Cancer | St. Louis Public Radio


Scott Supplesa

Pediatric leukemia is a cancer of the blood and bone marrow. There are about 3,000 new cases in the United States every year, typically in children between the ages of four and six.

With treatment, about three-quarters of affected children are able to beat the disease.

But for those with what’s known as “high risk” leukemia, the odds of survival are much worse.

Washington University pediatric oncologist Dr. Todd Druley has been trying to use genetics to understand why some leukemia is so hard to treat. He spoke with St. Louis Public Radio's Véronique LaCapra.

(via Flickr/nate steiner)

A new study out of Washington University has found that the 2-1-1 phone information system could be an effective tool to fight cancer in low-income and minority communities.

Across the U.S., people can call 2-1-1 to get help with housing, food, and other social service needs.

(National Cancer Institute)

More than half of cancer cases in the United States could be prevented.

That’s according to a new article published this week in the journal Science Translational Medicine by researchers at the Siteman Cancer Center and Washington University.

St. Louis Public Radio's Véronique LaCapra spoke with lead author Dr. Graham Colditz about what we know about cancer — and why more isn’t being done to prevent it.

(via Flickr/s_falkow)

The Illinois Supreme Court has ruled in favor of the family of Annette Simpkins of Granite City, Ill., returning her case to the Madison County circuit court for a trial.

(Rachel Lippmann/St. Louis Public Radio)

At first glance, the Saint Louis University Cancer Center and the St. Louis Symphony seem to have vastly different missions. One seeks to provide the best care possible following an often devastating diagnosis. The other seeks to spread the beauty of music wherever it can.

But a unique collaboration looks to combine those two missions as often as possible in the region's first comprehensive music therapy program – to the benefit of both organizations and the people they serve.

(National Cancer Institute)

There's more evidence that most men don’t need an annual prostate cancer screening.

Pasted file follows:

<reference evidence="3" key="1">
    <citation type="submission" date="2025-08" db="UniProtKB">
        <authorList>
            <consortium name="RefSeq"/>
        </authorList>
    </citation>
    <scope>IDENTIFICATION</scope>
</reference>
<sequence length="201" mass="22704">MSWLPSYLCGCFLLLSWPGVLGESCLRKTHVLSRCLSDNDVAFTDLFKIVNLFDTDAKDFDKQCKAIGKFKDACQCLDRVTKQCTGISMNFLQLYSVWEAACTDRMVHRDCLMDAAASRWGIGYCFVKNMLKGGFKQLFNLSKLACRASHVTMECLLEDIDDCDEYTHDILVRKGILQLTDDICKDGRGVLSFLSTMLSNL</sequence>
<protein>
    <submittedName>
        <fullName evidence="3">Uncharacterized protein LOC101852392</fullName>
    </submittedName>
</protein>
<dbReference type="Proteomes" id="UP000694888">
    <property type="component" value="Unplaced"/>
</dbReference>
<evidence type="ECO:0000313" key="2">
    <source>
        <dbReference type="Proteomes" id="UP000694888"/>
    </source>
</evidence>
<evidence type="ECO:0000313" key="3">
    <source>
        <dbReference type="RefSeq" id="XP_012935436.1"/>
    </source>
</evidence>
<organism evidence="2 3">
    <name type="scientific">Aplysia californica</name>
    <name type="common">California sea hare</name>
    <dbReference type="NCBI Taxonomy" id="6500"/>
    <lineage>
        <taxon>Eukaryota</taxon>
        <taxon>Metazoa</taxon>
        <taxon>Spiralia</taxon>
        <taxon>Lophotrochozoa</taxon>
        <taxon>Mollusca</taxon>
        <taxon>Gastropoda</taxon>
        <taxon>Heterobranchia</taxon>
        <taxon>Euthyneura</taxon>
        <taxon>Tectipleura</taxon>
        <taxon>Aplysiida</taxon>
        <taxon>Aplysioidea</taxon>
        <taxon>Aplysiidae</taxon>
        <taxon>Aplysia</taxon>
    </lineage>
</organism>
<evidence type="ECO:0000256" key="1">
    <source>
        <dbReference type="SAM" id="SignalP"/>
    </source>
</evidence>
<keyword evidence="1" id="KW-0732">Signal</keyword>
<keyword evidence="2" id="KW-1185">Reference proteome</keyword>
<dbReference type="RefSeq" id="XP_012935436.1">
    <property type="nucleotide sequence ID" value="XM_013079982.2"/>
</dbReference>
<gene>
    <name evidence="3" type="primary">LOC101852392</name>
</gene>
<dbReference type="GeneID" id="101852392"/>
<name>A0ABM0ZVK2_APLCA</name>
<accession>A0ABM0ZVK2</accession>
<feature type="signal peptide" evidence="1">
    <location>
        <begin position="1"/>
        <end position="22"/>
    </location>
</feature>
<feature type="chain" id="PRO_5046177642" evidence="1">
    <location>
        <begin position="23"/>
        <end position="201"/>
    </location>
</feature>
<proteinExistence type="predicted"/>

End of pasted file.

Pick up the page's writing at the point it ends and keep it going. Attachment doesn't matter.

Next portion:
Washington University chief urologist Dr. Gerald Andriole has been leading a clinical trial involving more than 75,000 men over the age of 55.

The study has tracked the men for over a decade, to see whether getting an annual prostate-specific antigen, or PSA test, makes someone less likely to die from prostate cancer.

Women who are diagnosed with breast cancer may soon be helped by a discovery made in 1880 by Alexander Graham Bell.

This article first appeared in the St. Louis Beacon: July 29, 2008- Tanning - 1 a: to convert (hide) into leather by treatment with an infusion of tannin-rich bark or other agent of similar effect b: to convert (protein) to leather or a similar substance 2: to make (skin) tan especially by exposure to the sun.

This article first appeared in the St. Louis Beacon: June 17, 2008 - Pat Millstone of University City has followed reports of Sen. Ted Kennedy's brain tumor and surgery with more than passing interest.

If anyone can relate to what Kennedy and his family is going through, it's Millstone.

Her husband, Jim Millstone, a former senior assistant managing editor of the St. Louis Post-Dispatch, died of a brain tumor in 1992. In the two years following surgery to remove the tumor, Pat Millstone watched her husband deteriorate in mind, body and spirit.

This article first appeared in the St. Louis Beacon: June 12, 2008 - Suzy Esstman's initial encounter with her brain tumor disease was less swift and dramatic than Sen. Kennedy's. In the summer and fall of 2003, she began to forget words.

Suzy's friends initially wrote it off to stress. After all, she and her husband, Don, of Chesterfield, were caught up in planning their son Andrew's bar mitzvah. And all the while Suzy was keeping up her dizzying volunteer schedule serving on projects, events and steering committees.

Dr. Joshua Dowling is part of a team positioning a patient to use a Gamma Knife
Provided by the hospitals | St. Louis Beacon archives

This article first appeared in the St. Louis Beacon: Despite significant medical advances in dealing with many types of cancers over the past decade, aggressive brain tumors remain extremely difficult to treat successfully.

As a result, Sen. Ted Kennedy and patients like him have a only a slight chance of surviving more than a couple of years.

That is the grim assessment of two of the St. Louis area's top experts on brain cancer.